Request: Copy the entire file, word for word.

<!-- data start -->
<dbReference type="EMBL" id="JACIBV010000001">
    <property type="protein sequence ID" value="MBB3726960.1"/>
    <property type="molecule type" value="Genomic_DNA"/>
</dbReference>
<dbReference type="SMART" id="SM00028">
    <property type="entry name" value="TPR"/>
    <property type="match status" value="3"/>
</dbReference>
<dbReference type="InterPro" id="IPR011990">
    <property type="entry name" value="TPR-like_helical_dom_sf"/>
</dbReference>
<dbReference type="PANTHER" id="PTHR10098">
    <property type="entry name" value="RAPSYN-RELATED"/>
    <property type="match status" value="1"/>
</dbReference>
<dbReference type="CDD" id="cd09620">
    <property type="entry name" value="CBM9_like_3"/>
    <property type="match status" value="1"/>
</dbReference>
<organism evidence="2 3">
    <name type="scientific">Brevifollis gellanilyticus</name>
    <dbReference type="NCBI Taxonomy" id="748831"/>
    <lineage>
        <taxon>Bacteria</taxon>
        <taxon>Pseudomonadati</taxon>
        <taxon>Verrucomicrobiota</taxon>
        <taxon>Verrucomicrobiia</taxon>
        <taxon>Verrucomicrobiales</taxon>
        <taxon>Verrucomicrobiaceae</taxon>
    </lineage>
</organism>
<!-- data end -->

<dbReference type="EMBL" id="JACIBV010000001">
    <property type="protein sequence ID" value="MBB3726960.1"/>
    <property type="molecule type" value="Genomic_DNA"/>
</dbReference>
<dbReference type="SMART" id="SM00028">
    <property type="entry name" value="TPR"/>
    <property type="match status" value="3"/>
</dbReference>
<dbReference type="InterPro" id="IPR011990">
    <property type="entry name" value="TPR-like_helical_dom_sf"/>
</dbReference>
<dbReference type="PANTHER" id="PTHR10098">
    <property type="entry name" value="RAPSYN-RELATED"/>
    <property type="match status" value="1"/>
</dbReference>
<dbReference type="CDD" id="cd09620">
    <property type="entry name" value="CBM9_like_3"/>
    <property type="match status" value="1"/>
</dbReference>
<organism evidence="2 3">
    <name type="scientific">Brevifollis gellanilyticus</name>
    <dbReference type="NCBI Taxonomy" id="748831"/>
    <lineage>
        <taxon>Bacteria</taxon>
        <taxon>Pseudomonadati</taxon>
        <taxon>Verrucomicrobiota</taxon>
        <taxon>Verrucomicrobiia</taxon>
        <taxon>Verrucomicrobiales</taxon>
        <taxon>Verrucomicrobiaceae</taxon>
    </lineage>
</organism>